Smoking is a major cause of heart attacks, strokes, emphysema, and lung cancer. Smoking rates have steadily declined in the U.S. in the last 50 years, but about a fifth of U.S. adults still smoke. Helping them quit would make a major contribution to their health.
A study in the New England Journal of Medicine (NEJM) studied the effectiveness of different incentive programs on smoking cessation. Over 2,500 smokers were randomized into three groups. One group received “usual care,” meaning encouragement to quit smoking and information about quitting programs and nicotine replacement products. Another group was invited to join a “reward program” in which each subject who successfully quit smoking for six months received an $800 reward. The third group was invited to join a “deposit program” in which each subject had to pay $150 which would be forfeited if the subject kept smoking. If the subject quit smoking for six months, however, she would receive her deposit back and an additional $650.
6 percent of the usual care group had successfully quit smoking for six months. 90 percent of those invited to join the reward program enrolled, and 16 percent of them successfully quit smoking for six months, much more than the usual care group. Of the subjects invited to join the deposit program only 14 percent accepted. But of those who accepted, over half successfully quit smoking for six months (or 7.6 percent of those invited).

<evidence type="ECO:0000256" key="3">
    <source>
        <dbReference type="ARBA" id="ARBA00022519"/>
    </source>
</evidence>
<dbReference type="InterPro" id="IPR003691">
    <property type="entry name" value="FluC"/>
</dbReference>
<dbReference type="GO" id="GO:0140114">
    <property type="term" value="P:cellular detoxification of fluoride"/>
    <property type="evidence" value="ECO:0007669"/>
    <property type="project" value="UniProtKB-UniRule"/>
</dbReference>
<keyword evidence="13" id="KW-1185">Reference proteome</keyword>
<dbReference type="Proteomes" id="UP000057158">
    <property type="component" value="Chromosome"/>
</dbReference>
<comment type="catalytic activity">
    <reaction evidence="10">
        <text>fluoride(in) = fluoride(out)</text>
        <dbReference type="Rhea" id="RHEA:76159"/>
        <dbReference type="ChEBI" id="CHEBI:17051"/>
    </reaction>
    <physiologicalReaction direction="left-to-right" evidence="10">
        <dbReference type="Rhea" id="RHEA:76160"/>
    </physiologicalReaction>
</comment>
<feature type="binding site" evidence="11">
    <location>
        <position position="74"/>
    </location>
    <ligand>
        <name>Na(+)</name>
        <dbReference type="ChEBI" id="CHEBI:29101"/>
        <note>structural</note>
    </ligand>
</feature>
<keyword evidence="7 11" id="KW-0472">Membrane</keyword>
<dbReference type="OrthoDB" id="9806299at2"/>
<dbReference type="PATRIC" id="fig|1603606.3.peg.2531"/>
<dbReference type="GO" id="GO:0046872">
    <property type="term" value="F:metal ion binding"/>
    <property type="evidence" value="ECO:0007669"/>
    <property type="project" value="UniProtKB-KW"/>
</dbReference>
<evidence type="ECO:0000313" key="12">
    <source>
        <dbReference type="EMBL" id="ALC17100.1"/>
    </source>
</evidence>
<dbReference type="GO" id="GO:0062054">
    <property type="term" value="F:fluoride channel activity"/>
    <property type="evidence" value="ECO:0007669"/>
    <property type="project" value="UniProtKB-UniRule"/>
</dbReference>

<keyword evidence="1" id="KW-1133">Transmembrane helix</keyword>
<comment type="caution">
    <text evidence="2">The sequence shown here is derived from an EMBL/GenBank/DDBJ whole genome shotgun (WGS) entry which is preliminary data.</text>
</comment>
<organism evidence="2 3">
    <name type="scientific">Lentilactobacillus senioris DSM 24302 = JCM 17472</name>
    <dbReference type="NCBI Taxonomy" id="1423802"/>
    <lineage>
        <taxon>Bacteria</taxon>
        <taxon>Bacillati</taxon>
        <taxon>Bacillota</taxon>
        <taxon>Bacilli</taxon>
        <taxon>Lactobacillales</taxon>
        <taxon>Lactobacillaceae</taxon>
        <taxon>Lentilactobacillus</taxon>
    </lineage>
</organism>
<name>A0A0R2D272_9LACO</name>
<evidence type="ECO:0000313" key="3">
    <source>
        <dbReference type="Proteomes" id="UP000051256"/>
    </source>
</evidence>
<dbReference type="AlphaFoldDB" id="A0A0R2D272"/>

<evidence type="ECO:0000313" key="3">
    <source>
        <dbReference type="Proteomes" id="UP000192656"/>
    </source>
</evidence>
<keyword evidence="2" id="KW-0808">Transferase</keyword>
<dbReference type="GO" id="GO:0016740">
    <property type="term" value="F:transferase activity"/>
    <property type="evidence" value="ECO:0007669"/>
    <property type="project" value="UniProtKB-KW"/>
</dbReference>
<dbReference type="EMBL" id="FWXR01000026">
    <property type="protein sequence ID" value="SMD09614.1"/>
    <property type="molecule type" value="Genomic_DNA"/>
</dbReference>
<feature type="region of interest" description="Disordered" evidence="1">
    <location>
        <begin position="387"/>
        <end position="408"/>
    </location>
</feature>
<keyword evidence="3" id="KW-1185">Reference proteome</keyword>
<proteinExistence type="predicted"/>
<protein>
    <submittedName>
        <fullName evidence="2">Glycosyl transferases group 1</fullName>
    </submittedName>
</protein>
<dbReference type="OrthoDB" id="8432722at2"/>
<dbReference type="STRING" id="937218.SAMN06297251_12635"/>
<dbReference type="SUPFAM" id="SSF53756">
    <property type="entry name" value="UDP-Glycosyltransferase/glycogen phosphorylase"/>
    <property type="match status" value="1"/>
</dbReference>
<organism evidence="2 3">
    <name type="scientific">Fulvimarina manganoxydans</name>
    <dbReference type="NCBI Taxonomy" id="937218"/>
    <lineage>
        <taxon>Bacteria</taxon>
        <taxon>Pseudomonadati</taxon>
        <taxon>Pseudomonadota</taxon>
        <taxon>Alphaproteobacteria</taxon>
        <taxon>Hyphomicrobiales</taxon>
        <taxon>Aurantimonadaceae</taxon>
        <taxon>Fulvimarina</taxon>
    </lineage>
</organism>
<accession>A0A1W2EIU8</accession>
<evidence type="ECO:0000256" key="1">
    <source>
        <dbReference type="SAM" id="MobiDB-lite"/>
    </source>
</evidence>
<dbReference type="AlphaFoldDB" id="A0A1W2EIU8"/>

So overall the deposit group did worse than the reward group, because so few people accepted enrollment into the deposit group. Of those who enrolled in both groups, the deposit group did much better. The findings of the study are well summarized in this short video.
This study sits at an intersection between health research and a relatively new field called behavioral economics. Behavioral economics studies the consistent ways that people make irrational decisions. One finding that has been substantiated by many studies in behavioral economics is the phenomenon of loss aversion — people avoid losses more then they seek gains. For example, most of us will work harder or sacrifice more to avoid a $50 loss than to make $50.
A related NEJM editorial makes the point that this study demonstrated loss aversion in two ways. One was that the subjects who agreed to the deposit program were much more likely to quit smoking than those who agreed to the reward program. That means that people were more willing to quit smoking to recoup their own money than to make additional money. The second demonstration of loss aversion is that so few people agreed to enroll in the deposit program.
I’m sure there are practical lessons here both for policy makers and for friends and colleagues of smokers. If I had a close friend who smoked I would suggest that he write a check to a cause or a candidate or a group that he absolutely loathes. He hands the check to me. I promise that if he quits smoking and doesn’t restart in a year I tear up the check, but if he doesn’t then I mail the check. I suspect if the check amount was painful enough, the success rate would be very high.
Albert Fuchs is an internal medicine physician who blogs at his self-titled site, Albert Fuchs, MD.
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